There Are Questions Going Forward
For all that the Supreme Court said about patent venue in its 10-page decision, there still remain some questions that need to be resolved. The court did not address the second prong of the patent venue statute, which allows patent lawsuits to be filed where the defendant “has committed acts of infringement and has a regular and established place of business.”
Mayer Brown LLP's Paul Hughes said courts haven’t spent much time considering what qualifies as a “regular and established place of business” in this context.
“The Federal Circuit’s interpretation of ‘resides’ really made any consideration of the second prong somewhat academic,” he said. “After TC Heartland, that second prong is going to have pretty considerable importance.”
Attorneys also noted that the Supreme Court’s opinion, written by Justice Clarence Thomas, was careful to say the ruling applied only to domestic corporations. The court did not address the implications of the decision for foreign corporations, which was a point of dispute between Kraft and TC Heartland.
“I would think there’s some uncertainty about what the venue rules are that apply to foreign corporate defendants,” said Lawrence Friedman of Cleary Gottlieb Steen & Hamilton LLP.
One additional question: What happens to lawsuits that have already been filed?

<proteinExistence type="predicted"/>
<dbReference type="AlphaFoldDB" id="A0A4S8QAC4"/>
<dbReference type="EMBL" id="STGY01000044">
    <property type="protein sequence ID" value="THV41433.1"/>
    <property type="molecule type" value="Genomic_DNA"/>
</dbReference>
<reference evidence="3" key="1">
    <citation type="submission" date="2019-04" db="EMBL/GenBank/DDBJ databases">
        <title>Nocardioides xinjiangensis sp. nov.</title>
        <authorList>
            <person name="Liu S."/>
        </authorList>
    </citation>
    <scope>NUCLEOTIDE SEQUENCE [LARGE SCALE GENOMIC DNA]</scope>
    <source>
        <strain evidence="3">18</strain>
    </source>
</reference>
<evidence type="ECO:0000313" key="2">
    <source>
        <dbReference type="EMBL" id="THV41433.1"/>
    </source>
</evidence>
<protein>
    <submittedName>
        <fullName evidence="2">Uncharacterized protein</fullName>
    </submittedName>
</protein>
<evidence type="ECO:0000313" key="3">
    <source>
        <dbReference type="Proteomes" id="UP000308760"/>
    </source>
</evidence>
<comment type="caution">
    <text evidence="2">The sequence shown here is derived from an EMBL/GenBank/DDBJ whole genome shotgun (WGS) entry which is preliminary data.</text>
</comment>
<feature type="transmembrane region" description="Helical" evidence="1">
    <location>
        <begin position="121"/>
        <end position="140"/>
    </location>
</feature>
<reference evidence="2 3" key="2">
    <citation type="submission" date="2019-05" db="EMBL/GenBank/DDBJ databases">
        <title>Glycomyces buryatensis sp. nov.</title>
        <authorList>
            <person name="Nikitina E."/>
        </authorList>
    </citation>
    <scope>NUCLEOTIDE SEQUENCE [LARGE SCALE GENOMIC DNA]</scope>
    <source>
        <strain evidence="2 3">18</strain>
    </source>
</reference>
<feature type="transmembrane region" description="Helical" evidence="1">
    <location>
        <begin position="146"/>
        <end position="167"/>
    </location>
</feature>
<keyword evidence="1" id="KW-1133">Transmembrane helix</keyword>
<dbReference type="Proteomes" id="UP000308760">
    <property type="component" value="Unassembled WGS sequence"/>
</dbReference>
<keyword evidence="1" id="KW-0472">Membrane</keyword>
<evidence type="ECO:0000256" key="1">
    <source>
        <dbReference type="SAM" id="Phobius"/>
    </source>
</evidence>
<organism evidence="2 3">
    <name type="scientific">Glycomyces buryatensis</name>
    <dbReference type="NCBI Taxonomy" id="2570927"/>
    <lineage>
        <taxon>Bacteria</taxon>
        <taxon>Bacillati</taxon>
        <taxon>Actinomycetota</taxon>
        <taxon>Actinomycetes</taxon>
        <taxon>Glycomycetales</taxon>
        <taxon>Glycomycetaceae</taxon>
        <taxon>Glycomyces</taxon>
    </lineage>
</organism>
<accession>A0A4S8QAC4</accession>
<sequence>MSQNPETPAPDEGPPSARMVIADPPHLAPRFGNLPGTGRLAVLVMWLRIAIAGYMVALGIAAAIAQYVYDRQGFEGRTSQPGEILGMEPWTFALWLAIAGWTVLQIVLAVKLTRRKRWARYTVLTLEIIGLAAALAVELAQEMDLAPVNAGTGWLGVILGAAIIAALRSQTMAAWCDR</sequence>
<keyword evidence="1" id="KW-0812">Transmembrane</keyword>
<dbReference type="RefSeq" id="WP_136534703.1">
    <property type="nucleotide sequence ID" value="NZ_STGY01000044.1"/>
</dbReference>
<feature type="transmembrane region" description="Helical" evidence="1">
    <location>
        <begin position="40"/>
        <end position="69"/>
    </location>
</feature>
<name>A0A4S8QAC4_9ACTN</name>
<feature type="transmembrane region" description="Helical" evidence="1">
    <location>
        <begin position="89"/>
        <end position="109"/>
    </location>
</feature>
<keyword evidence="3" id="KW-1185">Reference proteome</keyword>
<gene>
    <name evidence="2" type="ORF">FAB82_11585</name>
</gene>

Richard W. Miller of Ballard Spahr LLP said he expects defendants to file a large number of motions to dismiss cases for improper venue, particularly in east Texas. How the lower courts handle these motions remains to be seen.
“It’s going to take them a while to figure out how to work through all that motion practice,” he said. “It’s going to be interesting to see how that’s handled.”
Patent Litigation Reform Becomes Less Urgent
There have been a number of calls over the years for legislation aimed at curbing abusive patent litigation. But various measures introduced by lawmakers, such as the Innovation Act and the Venue Act, have stalled on Capitol Hill.
Pickard said there may now be less pressure on Congress to act.
“I think the perceived patent troll problem has been driving a lot of that, and Congress will likely wait to see how this ruling affects litigation brought by nonpracticing entities,” he said.
Sen. Orrin Hatch, R-Utah, and Rep. Bob Goodlatte, R-Va., both of whom have been vocal proponents of patent litigation reform, praised the Supreme Court’s decision in separate statements Monday.
“This decision will help rein in abusive forum-shopping and restores our nation’s patent venue laws to ensure that cases are brought in judicial districts that have a reasonable connection to the dispute,” Goodlatte said.
Dickinson said with TC Heartland and other recent Supreme Court rulings on patent law, some major issues that were a driving force behind the desire for reform have now been addressed by the high court.
“I think the impetus behind that pretty controversial set of proposals is lessened, and other issues will likely come to the fore, like [Section] 101,” Dickinson said, referring to Section 101 of the Patent Act, which deals with patent eligibility.
Still, there might be room for Congress to weigh in on the venue front. For instance, they might “want to clarify what the rules are for foreign corporate defendants,” Friedman said.
The case is TC Heartland LLC v. Kraft Food Brands Group LLC, case number 16-341, in the Supreme Court of the United States.
--Photo by Jess Krochtengel. Editing by Christine Chun and Jill Coffey.